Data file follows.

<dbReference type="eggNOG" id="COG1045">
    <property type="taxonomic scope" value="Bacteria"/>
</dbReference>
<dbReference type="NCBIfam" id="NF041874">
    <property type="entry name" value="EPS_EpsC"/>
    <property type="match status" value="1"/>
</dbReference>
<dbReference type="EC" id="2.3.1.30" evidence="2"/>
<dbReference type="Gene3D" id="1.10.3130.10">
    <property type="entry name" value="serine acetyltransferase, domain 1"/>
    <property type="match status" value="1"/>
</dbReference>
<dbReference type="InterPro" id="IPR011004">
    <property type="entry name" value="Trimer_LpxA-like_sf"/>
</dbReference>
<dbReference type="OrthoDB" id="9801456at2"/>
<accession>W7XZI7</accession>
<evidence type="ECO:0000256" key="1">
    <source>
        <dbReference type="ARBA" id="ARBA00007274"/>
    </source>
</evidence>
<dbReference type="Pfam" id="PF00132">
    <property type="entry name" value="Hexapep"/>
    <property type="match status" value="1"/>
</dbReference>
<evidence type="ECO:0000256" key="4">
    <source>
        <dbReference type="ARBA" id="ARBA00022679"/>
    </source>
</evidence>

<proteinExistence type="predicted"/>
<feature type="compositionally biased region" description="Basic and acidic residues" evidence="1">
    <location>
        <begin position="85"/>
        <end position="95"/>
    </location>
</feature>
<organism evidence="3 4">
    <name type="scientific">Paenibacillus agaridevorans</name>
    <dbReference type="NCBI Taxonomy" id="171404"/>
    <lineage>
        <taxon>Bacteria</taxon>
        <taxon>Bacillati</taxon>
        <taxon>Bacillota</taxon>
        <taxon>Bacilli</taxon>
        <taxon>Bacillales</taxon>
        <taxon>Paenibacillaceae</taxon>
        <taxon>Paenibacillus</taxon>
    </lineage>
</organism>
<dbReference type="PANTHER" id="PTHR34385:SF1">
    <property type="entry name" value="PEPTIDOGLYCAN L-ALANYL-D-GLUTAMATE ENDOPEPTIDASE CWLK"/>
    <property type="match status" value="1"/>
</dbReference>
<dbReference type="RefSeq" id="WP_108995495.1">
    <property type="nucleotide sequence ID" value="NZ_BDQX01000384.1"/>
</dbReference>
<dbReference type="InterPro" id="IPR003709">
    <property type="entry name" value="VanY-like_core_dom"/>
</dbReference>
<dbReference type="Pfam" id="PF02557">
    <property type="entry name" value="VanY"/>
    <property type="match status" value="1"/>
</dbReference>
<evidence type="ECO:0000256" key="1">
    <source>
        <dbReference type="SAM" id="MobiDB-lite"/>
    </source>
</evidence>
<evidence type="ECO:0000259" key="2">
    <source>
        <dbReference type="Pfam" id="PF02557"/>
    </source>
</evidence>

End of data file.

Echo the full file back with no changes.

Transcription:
<dbReference type="eggNOG" id="COG1045">
    <property type="taxonomic scope" value="Bacteria"/>
</dbReference>
<dbReference type="NCBIfam" id="NF041874">
    <property type="entry name" value="EPS_EpsC"/>
    <property type="match status" value="1"/>
</dbReference>
<dbReference type="EC" id="2.3.1.30" evidence="2"/>
<dbReference type="Gene3D" id="1.10.3130.10">
    <property type="entry name" value="serine acetyltransferase, domain 1"/>
    <property type="match status" value="1"/>
</dbReference>
<dbReference type="InterPro" id="IPR011004">
    <property type="entry name" value="Trimer_LpxA-like_sf"/>
</dbReference>
<dbReference type="OrthoDB" id="9801456at2"/>
<accession>W7XZI7</accession>
<evidence type="ECO:0000256" key="1">
    <source>
        <dbReference type="ARBA" id="ARBA00007274"/>
    </source>
</evidence>
<dbReference type="Pfam" id="PF00132">
    <property type="entry name" value="Hexapep"/>
    <property type="match status" value="1"/>
</dbReference>
<evidence type="ECO:0000256" key="4">
    <source>
        <dbReference type="ARBA" id="ARBA00022679"/>
    </source>
</evidence>

<proteinExistence type="predicted"/>
<feature type="compositionally biased region" description="Basic and acidic residues" evidence="1">
    <location>
        <begin position="85"/>
        <end position="95"/>
    </location>
</feature>
<organism evidence="3 4">
    <name type="scientific">Paenibacillus agaridevorans</name>
    <dbReference type="NCBI Taxonomy" id="171404"/>
    <lineage>
        <taxon>Bacteria</taxon>
        <taxon>Bacillati</taxon>
        <taxon>Bacillota</taxon>
        <taxon>Bacilli</taxon>
        <taxon>Bacillales</taxon>
        <taxon>Paenibacillaceae</taxon>
        <taxon>Paenibacillus</taxon>
    </lineage>
</organism>
<dbReference type="PANTHER" id="PTHR34385:SF1">
    <property type="entry name" value="PEPTIDOGLYCAN L-ALANYL-D-GLUTAMATE ENDOPEPTIDASE CWLK"/>
    <property type="match status" value="1"/>
</dbReference>
<dbReference type="RefSeq" id="WP_108995495.1">
    <property type="nucleotide sequence ID" value="NZ_BDQX01000384.1"/>
</dbReference>
<dbReference type="InterPro" id="IPR003709">
    <property type="entry name" value="VanY-like_core_dom"/>
</dbReference>
<dbReference type="Pfam" id="PF02557">
    <property type="entry name" value="VanY"/>
    <property type="match status" value="1"/>
</dbReference>
<evidence type="ECO:0000256" key="1">
    <source>
        <dbReference type="SAM" id="MobiDB-lite"/>
    </source>
</evidence>
<evidence type="ECO:0000259" key="2">
    <source>
        <dbReference type="Pfam" id="PF02557"/>
    </source>
</evidence>